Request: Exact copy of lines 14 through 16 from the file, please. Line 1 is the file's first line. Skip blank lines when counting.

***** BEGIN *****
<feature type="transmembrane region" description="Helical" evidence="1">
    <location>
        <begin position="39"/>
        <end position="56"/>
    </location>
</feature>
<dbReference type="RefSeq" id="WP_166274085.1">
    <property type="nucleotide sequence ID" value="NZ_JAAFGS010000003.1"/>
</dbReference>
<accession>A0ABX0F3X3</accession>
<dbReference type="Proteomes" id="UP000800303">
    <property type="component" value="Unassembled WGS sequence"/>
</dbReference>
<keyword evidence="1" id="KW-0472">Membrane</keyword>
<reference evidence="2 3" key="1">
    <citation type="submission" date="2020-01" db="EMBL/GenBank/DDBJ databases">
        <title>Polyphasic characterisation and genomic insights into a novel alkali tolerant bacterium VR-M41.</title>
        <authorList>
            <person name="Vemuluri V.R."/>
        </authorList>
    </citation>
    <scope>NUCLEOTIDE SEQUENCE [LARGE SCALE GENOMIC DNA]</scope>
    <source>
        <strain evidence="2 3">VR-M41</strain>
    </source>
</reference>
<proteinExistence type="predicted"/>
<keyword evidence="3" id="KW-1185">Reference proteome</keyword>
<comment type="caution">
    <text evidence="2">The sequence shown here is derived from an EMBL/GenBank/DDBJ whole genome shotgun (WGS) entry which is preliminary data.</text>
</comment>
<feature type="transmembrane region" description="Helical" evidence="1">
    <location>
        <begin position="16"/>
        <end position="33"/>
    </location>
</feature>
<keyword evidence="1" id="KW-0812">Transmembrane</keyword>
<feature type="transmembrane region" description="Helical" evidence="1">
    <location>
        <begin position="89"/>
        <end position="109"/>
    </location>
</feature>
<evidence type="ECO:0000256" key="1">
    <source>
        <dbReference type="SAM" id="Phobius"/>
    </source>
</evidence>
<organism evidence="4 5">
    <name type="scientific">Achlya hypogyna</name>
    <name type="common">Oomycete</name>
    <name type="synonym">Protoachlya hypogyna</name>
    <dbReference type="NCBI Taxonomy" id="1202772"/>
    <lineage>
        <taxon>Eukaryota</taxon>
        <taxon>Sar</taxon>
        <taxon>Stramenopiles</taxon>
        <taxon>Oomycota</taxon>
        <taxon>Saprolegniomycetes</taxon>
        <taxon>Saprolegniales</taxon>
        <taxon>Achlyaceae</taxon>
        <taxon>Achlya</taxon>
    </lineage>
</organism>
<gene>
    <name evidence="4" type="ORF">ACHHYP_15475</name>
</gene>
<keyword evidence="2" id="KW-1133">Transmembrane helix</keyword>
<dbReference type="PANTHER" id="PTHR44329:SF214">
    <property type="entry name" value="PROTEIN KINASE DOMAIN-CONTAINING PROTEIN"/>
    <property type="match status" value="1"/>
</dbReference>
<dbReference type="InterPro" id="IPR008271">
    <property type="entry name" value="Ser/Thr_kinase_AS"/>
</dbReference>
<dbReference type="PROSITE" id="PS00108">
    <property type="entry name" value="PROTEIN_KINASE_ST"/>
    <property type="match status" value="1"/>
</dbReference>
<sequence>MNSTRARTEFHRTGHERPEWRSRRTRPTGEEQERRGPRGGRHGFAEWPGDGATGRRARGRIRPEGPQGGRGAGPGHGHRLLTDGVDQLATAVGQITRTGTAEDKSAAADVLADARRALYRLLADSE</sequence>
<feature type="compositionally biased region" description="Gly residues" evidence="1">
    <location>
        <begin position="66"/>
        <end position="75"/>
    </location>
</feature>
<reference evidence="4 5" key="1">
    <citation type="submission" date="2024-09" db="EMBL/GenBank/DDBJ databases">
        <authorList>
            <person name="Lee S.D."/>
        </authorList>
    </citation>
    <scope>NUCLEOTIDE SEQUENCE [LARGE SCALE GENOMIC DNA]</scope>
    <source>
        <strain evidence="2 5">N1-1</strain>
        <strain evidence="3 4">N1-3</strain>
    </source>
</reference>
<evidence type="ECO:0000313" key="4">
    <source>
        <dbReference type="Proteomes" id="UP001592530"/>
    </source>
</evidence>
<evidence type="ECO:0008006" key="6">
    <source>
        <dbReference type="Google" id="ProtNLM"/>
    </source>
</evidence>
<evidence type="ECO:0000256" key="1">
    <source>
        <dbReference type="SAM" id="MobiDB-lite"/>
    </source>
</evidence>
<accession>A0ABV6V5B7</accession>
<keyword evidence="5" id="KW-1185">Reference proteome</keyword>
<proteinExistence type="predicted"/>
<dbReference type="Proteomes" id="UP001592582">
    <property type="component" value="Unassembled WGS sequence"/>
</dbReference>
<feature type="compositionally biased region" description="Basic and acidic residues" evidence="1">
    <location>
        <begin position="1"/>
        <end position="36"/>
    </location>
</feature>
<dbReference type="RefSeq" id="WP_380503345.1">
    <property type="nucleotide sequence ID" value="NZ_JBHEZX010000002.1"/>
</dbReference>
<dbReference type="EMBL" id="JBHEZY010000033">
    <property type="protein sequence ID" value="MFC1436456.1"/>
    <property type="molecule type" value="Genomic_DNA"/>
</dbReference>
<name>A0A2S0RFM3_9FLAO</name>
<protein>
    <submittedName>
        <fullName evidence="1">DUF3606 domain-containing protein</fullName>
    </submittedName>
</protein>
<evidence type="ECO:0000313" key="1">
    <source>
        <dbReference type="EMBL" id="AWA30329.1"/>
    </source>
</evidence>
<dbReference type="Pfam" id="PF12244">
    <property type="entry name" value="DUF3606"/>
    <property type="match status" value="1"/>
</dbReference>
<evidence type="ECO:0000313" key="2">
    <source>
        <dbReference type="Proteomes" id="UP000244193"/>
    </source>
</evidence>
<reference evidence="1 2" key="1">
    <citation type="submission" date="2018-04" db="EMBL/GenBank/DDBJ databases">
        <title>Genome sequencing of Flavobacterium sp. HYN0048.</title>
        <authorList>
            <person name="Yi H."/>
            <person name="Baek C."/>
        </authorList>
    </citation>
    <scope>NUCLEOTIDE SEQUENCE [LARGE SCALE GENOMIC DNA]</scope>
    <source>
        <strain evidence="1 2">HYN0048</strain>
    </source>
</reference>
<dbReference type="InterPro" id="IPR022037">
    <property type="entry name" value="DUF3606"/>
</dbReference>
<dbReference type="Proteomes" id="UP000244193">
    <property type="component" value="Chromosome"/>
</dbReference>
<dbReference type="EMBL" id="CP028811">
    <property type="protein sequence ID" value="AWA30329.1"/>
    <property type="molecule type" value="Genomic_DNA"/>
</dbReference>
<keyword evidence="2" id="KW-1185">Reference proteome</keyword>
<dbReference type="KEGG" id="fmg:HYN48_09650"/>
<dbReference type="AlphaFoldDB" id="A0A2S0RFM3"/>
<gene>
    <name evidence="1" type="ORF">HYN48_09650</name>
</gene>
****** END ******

<keyword evidence="1" id="KW-0472">Membrane</keyword>
<reference evidence="2 3" key="1">
    <citation type="submission" date="2020-01" db="EMBL/GenBank/DDBJ databases">